However, that doesn’t excuse you – or us – from sticking to it, doing as much work as necessary to stick to the plan for the full 30 days. And we became that much smarter this time around – smarter about which foods sneak in sugars, soy or other ingredients you wouldn’t expect. (Whole Foods adds sugar and honey to their roasted beets. Seriously.) Smarter about which brands are go-to and which aren’t as healthy as the label makes them sound. Smarter about asking waiters and chefs how food is prepared, learning that almost no one cooks with olive oil, but they might if you ask. And those lessons, while frustrating at the time, are things we’ll take with us through the rest of our nutritional pursuits.
Results? Within just a few days, our energy levels returned to a consistent high. Those nagging aches and pains (Dallas’ thumbs, my knees) disappeared. Performance continued to rock (as much as it can when we’re stuck in a car 6 hours a day). And, in general, we both feel fantastic. So when our 30 days are up tomorrow, what will we be reaching for? Maybe some Nutella-stuffed french toast? A glass of wine? Some sushi and soy sauce? None of the above, kids. We both feel so amazing that we’re not in a hurry to break pattern. So we’re sticking to Whole30, business as usual, until something truly once-in-a-summertime-spectacular comes along to tempt us over to the dark side. (We’ll let you know when and what that is.)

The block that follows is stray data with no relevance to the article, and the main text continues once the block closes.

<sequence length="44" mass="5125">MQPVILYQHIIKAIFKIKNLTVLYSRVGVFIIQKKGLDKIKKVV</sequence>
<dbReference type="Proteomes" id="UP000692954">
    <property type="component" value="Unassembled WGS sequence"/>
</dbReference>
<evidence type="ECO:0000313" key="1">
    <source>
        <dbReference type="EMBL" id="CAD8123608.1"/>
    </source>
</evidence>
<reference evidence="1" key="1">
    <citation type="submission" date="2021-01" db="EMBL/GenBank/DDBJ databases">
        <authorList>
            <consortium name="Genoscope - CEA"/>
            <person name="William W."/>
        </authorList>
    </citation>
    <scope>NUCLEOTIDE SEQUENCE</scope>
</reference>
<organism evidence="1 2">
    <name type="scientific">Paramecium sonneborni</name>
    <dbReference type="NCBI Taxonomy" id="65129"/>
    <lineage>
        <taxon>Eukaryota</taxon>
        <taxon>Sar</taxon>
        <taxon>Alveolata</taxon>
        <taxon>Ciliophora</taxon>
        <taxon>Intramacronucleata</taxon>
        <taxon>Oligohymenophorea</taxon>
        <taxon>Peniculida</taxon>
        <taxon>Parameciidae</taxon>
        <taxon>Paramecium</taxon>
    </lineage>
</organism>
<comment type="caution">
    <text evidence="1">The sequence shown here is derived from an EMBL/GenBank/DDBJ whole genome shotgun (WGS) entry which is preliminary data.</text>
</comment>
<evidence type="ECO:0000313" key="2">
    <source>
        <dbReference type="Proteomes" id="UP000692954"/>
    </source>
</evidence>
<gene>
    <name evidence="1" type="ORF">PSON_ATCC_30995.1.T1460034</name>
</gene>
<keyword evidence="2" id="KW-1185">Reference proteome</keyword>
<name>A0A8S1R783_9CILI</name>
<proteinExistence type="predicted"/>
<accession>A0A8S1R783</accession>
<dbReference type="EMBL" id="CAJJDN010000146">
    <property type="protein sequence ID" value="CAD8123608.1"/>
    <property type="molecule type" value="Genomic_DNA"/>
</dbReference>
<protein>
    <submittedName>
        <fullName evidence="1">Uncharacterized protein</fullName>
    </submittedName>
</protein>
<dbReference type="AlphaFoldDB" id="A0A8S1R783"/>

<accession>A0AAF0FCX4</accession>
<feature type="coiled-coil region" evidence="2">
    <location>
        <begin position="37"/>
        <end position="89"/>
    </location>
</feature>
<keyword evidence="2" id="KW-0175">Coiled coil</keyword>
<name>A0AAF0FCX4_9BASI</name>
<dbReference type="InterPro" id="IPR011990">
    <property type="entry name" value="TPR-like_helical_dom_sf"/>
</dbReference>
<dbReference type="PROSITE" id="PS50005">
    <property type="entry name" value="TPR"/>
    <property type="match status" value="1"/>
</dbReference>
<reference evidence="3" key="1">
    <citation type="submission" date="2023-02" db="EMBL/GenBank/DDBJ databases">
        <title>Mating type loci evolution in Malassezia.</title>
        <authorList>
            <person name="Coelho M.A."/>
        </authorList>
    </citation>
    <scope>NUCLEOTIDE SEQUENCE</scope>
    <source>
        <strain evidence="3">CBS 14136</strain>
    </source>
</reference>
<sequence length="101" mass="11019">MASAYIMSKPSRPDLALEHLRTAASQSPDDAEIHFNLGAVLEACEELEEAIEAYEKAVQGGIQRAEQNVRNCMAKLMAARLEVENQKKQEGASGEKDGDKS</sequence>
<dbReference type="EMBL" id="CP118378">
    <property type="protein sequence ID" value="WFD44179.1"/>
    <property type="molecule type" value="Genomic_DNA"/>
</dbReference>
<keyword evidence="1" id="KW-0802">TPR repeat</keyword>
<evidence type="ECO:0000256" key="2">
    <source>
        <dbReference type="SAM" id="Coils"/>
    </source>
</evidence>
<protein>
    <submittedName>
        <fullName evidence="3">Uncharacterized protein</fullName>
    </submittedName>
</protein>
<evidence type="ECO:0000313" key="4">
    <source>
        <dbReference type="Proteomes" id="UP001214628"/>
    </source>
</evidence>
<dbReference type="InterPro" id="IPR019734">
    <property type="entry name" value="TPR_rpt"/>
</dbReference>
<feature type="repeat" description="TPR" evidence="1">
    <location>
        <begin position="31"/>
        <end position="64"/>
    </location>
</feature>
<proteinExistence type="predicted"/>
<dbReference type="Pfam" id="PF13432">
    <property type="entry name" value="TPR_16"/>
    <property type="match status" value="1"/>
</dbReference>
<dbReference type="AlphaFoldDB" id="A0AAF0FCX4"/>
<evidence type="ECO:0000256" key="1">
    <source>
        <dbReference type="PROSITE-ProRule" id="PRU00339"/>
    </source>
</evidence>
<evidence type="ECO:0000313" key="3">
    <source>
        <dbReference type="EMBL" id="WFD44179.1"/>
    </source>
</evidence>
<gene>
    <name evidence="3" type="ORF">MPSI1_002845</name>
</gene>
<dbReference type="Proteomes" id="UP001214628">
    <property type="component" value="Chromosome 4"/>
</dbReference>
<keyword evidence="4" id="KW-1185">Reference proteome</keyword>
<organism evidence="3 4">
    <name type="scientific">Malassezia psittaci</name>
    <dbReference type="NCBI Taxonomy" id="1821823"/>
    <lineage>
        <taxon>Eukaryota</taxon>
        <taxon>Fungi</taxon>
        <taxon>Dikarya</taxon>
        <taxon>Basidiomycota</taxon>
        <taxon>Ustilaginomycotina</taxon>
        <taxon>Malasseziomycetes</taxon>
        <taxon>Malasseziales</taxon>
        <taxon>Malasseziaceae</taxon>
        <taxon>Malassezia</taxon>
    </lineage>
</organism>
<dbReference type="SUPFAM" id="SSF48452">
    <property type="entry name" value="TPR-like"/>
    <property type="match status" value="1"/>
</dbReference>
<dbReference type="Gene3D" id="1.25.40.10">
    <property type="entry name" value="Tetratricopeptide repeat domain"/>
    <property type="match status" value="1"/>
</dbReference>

For those of you finishing up the program with us – congratulations, and well done! Now don’t you dare go running off on Day 31 to enjoy beer, pizza and ice cream all at once. You just spent 30 days eliminating foods from your diet, in an attempt to learn how specific food groups affect you. So be patient and scientific about reintroducing those foods. Try one food, one day, all by itself. Keep the rest of your diet perfect, and add one small serving of ONE type of food – maybe a cup of ice cream, or a slice of cake, or a piece of bread. Then… wait. Evaluate how it makes you feel later that day, that night and the following morning. See how that food affects you after your healing-hiatus. (CAUTION – this may not go as well as you hope. Especially with dairy. Just sayin’. Be cautious with your serving sizes.) Want to test another food? Repeat a few days later, same method – squeaky clean food, plus one small portion of one food group. Repeat as necessary, understanding that the reintroduction process can take a good amount of time to work through. (For example, treat all dairy products separately, as ice cream may not provoke the same response as cheese.) But as you just spent 30 days giving up the foods you enjoy, shouldn’t you make that time count? Be patient, and reap the benefits.
For those of you continuing on in your Whole30 journey – stay committed, keep posting, and keep encouraging and motivating others who are just getting started. We’ll be here to do the same, as we’ve found the community aspect of the Whole30 program plays a huge role in participants’ success. (Which means if you’re a lurking Whole30’er… you really should come on out and play!)
Thanks to everyone for their support!